Washington fell to the Packers at Lambeau Field on Sunday, 24-10, dropping its record to 2-5 on the season. Here are four takeaways from the game:

Washington’s offense fails to finish: Washington outgained Green Bay by 126 yards and Tress Way didn’t punt once, but the offense’s inability to finish drives kept Washington winless at Lambeau Field since 1988.

In the season’s first six weeks, the Packers’ defense, led by former Washington defensive coordinator Joe Barry, had allowed 15 touchdowns on its opponents’ 15 trips inside the red zone. Washington crossed the Green Bay 20 four times in the second half alone Sunday and managed one measly field goal with the game all but decided in the fourth quarter.

Coupled with a block on Chris Blewitt’s first career field goal attempt and a turnover on downs in the second quarter, Washington scored three points on six trips inside the Green Bay 30. Terry McLaurin had a big game, finishing with seven catches for 122 yards and a ­40-yard touchdown grab in the first quarter, but he also had a rare drop in the end zone.

Taylor Heinicke makes one crucial mistake: Heinicke was charged with a lost fumble when he was hit from behind on Washington’s opening drive of the second half, and he threw an interception in the end zone late in the fourth quarter, but the Washington quarterback’s biggest blunder in his first career game against the team he and his late father bonded over came on a short run that should have capped an impressive drive with a touchdown.

After the Packers took a 21-7 lead in the third quarter, Heinicke led Washington to the Green Bay 3. On third down, he tucked the ball and scrambled to his right. While he appeared to have a clear path to the end zone, he initiated a dive forward just short of the goal line. After he celebrated his apparent score with a Lambeau leap, officials reviewed the play and ruled that he had given himself up before the ball crossed the plane. Heinicke was stuffed for no gain on a quarterback sneak on the ensuing fourth-down play.

Aaron Rodgers stays hot for Green Bay’s pass-heavy attack: The NFL’s reigning MVP capped Green Bay’s opening drive with a 17-yard touchdown pass to his favorite receiver, Davante Adams. Washington did a decent job limiting Adams — who finished with six catches for 76 yards — for the remainder of the game, but Rodgers had plenty of success spreading the ball around to his other targets.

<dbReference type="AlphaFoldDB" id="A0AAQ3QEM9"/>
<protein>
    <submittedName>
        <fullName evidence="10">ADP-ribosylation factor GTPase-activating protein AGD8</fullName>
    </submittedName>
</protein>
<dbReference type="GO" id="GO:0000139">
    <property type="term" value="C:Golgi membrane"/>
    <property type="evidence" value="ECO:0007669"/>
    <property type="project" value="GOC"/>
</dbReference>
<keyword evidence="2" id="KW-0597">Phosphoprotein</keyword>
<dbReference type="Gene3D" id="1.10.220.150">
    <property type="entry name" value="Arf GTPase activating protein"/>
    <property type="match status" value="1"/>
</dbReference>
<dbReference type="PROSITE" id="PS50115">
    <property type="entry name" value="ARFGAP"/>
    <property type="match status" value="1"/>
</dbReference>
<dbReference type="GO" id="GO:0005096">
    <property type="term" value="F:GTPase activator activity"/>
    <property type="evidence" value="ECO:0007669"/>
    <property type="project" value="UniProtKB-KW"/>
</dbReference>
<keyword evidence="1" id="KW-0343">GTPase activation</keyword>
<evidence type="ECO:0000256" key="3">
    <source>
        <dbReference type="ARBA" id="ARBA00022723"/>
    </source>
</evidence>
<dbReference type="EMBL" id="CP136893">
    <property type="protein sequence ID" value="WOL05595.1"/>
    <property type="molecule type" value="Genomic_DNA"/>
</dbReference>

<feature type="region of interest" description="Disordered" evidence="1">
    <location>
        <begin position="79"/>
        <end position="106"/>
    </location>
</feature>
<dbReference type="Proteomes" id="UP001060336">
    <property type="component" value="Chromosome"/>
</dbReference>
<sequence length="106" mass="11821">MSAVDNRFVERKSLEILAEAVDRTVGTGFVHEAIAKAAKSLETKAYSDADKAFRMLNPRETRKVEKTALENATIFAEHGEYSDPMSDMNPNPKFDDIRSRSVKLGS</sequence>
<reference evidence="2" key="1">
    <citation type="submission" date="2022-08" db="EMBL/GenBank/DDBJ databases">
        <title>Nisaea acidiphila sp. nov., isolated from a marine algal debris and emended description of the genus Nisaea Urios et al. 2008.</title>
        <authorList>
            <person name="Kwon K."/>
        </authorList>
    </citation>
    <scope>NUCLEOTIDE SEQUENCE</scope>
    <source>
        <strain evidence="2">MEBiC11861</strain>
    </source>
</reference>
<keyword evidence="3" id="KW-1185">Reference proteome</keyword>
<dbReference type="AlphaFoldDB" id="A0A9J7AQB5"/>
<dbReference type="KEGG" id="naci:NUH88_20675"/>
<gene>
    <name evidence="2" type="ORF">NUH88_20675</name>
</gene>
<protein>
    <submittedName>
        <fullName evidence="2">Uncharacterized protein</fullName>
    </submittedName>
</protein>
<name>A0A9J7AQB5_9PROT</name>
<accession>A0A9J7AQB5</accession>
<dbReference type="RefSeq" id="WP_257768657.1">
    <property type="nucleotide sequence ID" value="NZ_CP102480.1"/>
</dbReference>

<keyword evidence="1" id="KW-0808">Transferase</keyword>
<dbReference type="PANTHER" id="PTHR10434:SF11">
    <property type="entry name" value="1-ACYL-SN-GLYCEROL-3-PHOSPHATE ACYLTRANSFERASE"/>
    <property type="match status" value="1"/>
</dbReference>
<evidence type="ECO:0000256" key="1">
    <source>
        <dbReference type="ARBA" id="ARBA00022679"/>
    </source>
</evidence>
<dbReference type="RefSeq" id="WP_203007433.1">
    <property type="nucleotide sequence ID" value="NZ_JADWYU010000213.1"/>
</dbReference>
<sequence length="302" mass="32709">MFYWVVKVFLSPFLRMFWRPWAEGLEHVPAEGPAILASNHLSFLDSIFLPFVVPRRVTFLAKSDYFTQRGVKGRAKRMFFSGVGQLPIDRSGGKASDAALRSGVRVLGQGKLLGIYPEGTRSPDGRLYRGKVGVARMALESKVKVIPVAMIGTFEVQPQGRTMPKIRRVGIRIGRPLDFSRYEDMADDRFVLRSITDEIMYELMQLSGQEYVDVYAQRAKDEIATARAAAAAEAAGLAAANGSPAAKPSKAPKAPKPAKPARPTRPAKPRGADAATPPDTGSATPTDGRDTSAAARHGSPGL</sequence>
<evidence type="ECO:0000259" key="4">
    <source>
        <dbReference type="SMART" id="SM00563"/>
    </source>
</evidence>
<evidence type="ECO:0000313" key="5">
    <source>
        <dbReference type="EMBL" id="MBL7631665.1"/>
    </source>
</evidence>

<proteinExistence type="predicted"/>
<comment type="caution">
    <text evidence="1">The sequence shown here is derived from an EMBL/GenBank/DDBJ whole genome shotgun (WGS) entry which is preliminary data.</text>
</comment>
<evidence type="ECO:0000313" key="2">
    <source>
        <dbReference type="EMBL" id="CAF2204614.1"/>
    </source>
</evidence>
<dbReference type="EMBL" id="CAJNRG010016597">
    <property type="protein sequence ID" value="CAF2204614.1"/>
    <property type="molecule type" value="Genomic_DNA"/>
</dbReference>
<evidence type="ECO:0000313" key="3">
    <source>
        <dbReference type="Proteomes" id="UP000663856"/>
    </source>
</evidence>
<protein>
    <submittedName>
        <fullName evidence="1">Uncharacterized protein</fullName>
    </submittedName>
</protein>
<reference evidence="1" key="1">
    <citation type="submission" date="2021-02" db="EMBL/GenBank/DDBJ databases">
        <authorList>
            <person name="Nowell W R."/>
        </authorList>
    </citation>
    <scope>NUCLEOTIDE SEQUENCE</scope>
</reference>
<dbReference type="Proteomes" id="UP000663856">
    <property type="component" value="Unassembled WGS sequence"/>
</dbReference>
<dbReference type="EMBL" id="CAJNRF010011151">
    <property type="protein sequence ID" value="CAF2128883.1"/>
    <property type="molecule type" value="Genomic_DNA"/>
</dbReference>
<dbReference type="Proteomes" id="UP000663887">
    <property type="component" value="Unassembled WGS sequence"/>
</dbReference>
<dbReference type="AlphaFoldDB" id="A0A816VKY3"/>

On a nine-play scoring drive before the half, Rodgers connected with Allen Lazard five times, including for a 10-yard touchdown on a back-shoulder throw with Danny Johnson in coverage. Lazard had 10 catches all season before Sunday. On the third play after Heinicke’s lost fumble to start the second half, Rodgers picked on rookie linebacker Jamin Davis, who was no match for Robert Tonyan on a 20-yard touchdown grab. Rodgers finished 27 for 35 for 274 yards and three touchdowns and shouldered the load for an offense that had only 15 carries for 57 yards.

Defense gets pressure: The front four was the least of the Washington defense’s problems against the Packers. Montez Sweat registered a sack on Green Bay’s first drive, and Jonathan Allen forced a three-and-out by dropping Rodgers for a loss of 13 yards on the Packers’ next possession. Allen added another sack in the first half, and he and Sweat combined for all six of Washington’s quarterback hits.

Washington forced at least one turnover for the third straight week, but Landon Collins’s fumble recovery came with the Packers leading by 17 and looking to run out the clock in the fourth quarter. Getting off the field remained an issue for defensive coordinator Jack Del Rio’s unit; the Packers converted 6 of 12 third downs.

Read below for highlights from the game.